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New Hampshire bill restricts disposal of lithium-ion batteries

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The New Hampshire legislature passed a bill earlier this month that prohibits the disposal of lithium-ion batteries in solid waste landfill facilities, composting facilities, or incinerators. 

HB1386 was introduced in the House Dec. 6. It moved to the Senate March 13 and was sent to the governor for signing June 13. 

State law currently makes it illegal to dispose of wet-cell batteries at landfills, compositing, and incinerators. The law also specifically restricts the disposal of automobile batteries at these locations. 

The bill would add lithium-ion batteries, typically found in laptops, phones, and power tools to the current law. 

It also will require facilities to implement mechanisms to avoid disposal of the batteries. At the minimum, this will include, informational signs and written notification to facility customers. 

Municipalities would be required to create educational materials on the safe handling of wet-cell batteries, lithium-ion batteries, and electronic devices. The entities should also provide recycling options for the batteries, if possible, the bill says. 

According to documents attached to the bill, the New Hampshire Municipal Association said it is likely the majority of solid waste facility fires are started by lithium-ion batteries. 

“Costs associated with those fires include damage to waste disposal equipment, harm to persons and property, and wear and destruction of municipal property,” the document says. “Additionally, fire departments incur costs responding to fires including wear on turnout gear and equipment and additional costs associated with overtime and other pay.”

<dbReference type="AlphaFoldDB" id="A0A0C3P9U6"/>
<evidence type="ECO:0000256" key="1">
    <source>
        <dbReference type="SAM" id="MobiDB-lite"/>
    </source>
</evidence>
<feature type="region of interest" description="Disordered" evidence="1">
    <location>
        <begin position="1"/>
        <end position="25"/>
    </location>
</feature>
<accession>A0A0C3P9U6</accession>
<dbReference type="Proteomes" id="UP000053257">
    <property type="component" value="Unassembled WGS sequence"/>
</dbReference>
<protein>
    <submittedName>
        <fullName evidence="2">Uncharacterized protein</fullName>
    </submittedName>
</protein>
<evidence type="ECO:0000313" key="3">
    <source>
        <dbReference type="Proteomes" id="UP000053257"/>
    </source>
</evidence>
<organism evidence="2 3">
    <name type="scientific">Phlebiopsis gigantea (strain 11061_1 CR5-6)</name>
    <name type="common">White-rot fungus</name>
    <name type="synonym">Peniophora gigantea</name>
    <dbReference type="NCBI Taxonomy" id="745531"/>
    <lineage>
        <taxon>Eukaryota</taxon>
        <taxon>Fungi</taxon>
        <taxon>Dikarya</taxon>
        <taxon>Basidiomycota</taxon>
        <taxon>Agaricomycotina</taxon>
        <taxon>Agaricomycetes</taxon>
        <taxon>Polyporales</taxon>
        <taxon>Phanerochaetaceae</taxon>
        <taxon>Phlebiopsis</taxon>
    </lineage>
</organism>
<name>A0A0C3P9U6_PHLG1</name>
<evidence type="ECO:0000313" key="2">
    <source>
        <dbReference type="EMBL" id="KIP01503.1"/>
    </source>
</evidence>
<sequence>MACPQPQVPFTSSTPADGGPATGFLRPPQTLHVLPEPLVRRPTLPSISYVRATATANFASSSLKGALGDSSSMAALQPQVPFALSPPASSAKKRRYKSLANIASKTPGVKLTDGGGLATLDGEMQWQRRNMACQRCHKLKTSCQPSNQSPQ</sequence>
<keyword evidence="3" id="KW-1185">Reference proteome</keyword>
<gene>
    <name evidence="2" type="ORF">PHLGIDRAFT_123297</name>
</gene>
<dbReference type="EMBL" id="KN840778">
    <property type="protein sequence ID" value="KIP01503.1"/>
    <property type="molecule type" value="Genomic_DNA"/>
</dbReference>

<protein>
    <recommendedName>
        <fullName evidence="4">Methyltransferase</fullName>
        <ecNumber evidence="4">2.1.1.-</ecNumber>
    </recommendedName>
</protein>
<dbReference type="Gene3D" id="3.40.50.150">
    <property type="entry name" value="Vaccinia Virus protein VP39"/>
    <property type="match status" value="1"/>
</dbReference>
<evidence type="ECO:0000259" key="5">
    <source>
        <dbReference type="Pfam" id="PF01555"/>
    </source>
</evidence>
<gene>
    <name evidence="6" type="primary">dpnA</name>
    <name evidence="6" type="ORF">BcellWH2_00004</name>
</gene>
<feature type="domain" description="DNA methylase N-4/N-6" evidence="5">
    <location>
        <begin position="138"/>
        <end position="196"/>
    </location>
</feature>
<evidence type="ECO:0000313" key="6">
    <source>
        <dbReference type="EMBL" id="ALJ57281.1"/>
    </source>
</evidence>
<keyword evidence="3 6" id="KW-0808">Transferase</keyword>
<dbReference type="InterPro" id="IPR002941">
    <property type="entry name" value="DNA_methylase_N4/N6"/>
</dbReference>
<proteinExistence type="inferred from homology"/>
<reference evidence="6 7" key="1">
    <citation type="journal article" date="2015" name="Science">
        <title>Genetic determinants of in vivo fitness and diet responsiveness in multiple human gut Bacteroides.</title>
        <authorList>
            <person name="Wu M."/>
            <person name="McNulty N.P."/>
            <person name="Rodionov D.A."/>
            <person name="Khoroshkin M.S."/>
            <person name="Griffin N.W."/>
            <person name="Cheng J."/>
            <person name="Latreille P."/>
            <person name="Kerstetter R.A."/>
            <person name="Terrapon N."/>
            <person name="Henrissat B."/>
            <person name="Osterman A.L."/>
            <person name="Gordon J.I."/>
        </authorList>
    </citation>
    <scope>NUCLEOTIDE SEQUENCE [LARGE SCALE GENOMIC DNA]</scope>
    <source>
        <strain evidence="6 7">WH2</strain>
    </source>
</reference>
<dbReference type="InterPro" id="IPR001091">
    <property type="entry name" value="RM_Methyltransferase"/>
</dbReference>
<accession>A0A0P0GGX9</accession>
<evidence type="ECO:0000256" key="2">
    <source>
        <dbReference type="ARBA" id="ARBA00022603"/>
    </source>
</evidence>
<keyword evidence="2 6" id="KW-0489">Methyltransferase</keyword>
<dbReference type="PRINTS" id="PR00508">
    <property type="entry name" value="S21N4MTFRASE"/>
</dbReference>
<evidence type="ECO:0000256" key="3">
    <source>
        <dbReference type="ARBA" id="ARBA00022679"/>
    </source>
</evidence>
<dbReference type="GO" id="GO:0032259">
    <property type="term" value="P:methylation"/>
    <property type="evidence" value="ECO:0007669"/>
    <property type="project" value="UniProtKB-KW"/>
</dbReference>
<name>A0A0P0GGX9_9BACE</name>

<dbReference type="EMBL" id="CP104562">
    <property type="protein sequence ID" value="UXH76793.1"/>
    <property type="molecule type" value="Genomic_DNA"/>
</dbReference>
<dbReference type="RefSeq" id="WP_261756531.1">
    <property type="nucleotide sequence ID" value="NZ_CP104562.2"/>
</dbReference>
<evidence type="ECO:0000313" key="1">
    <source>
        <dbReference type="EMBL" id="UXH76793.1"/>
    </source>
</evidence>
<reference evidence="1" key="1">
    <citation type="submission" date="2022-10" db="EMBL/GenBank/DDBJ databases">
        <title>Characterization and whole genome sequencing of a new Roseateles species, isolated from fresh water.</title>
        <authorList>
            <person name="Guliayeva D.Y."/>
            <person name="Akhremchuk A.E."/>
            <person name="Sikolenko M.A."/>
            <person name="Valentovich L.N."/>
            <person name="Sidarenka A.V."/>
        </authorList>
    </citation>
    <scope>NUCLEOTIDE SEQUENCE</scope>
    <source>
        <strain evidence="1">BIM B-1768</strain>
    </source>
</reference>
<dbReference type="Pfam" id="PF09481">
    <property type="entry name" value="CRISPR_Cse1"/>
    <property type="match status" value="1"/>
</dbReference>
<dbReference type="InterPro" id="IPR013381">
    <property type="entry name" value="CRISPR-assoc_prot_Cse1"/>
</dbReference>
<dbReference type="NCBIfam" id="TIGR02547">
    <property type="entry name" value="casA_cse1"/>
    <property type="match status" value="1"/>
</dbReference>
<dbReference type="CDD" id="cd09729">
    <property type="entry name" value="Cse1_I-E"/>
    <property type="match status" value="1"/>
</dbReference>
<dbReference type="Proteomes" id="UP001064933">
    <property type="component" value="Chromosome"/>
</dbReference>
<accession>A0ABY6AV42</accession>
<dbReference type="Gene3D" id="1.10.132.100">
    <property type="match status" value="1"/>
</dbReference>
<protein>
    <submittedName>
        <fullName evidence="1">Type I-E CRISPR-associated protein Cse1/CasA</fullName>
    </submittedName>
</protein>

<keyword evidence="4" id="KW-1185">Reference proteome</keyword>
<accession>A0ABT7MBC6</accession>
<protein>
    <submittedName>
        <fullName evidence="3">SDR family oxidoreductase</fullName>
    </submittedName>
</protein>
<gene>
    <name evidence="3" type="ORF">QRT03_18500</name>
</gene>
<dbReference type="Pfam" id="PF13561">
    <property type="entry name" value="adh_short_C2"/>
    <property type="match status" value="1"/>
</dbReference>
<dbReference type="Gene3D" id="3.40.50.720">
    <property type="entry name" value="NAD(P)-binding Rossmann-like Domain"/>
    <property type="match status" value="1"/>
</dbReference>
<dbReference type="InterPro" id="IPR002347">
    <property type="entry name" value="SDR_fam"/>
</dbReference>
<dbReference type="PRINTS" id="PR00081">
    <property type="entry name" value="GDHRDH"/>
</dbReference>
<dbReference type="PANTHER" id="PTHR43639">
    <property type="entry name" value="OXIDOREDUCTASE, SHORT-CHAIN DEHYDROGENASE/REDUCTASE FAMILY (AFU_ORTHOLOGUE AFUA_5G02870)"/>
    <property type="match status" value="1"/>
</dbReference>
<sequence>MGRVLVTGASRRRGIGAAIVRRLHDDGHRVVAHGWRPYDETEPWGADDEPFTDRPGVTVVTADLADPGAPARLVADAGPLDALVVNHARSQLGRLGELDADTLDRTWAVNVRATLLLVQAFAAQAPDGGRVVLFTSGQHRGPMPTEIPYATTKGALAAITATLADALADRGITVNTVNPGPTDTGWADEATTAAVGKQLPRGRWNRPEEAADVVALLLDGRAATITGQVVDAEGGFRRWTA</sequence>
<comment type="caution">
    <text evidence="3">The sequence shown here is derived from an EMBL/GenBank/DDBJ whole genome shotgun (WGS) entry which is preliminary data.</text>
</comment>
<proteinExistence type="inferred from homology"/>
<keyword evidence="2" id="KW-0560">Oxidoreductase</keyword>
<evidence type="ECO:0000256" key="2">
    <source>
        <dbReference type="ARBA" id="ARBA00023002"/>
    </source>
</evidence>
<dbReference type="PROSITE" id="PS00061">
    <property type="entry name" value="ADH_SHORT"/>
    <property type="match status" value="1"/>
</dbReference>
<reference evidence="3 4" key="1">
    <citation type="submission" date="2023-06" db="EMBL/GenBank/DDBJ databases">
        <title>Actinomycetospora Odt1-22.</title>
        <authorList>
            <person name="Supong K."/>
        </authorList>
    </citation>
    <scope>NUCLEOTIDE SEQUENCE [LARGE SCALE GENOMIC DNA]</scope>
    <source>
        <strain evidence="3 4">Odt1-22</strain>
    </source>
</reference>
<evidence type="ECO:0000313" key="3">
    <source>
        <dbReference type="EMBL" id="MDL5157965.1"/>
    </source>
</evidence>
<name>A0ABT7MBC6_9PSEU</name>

First responders also could be exposed to toxic chemicals, the documents say. 

Municipalities could incur costs from replacing turnout gear more frequently and have additional costs for the medical treatment of firefighters.  

“This bill would likely reduce such expenditures if the ban on disposal of lithium-ion batteries is effective,” the document says. “It could reduce overall expenditures, despite any additional costs associated with signage, education of the public, and enforcement. The Association does not expect additional local revenue as a consequence of this legislation.”

A report created by the United Nations Institute for Training and Research, International Telecommunications Union, and Fondation Carmignac recently found that 62 tons of e-waste were produced globally in 2022, with only 22% recycled correctly.

“Meanwhile, less than one quarter (22.3%) of the year’s e-waste mass was documented as having been properly collected and recycled in 2022, leaving $62 billion worth of recoverable natural resources unaccounted for and increasing pollution risks to communities worldwide,” the report says.


Photo courtesy of Petmal/iStock.

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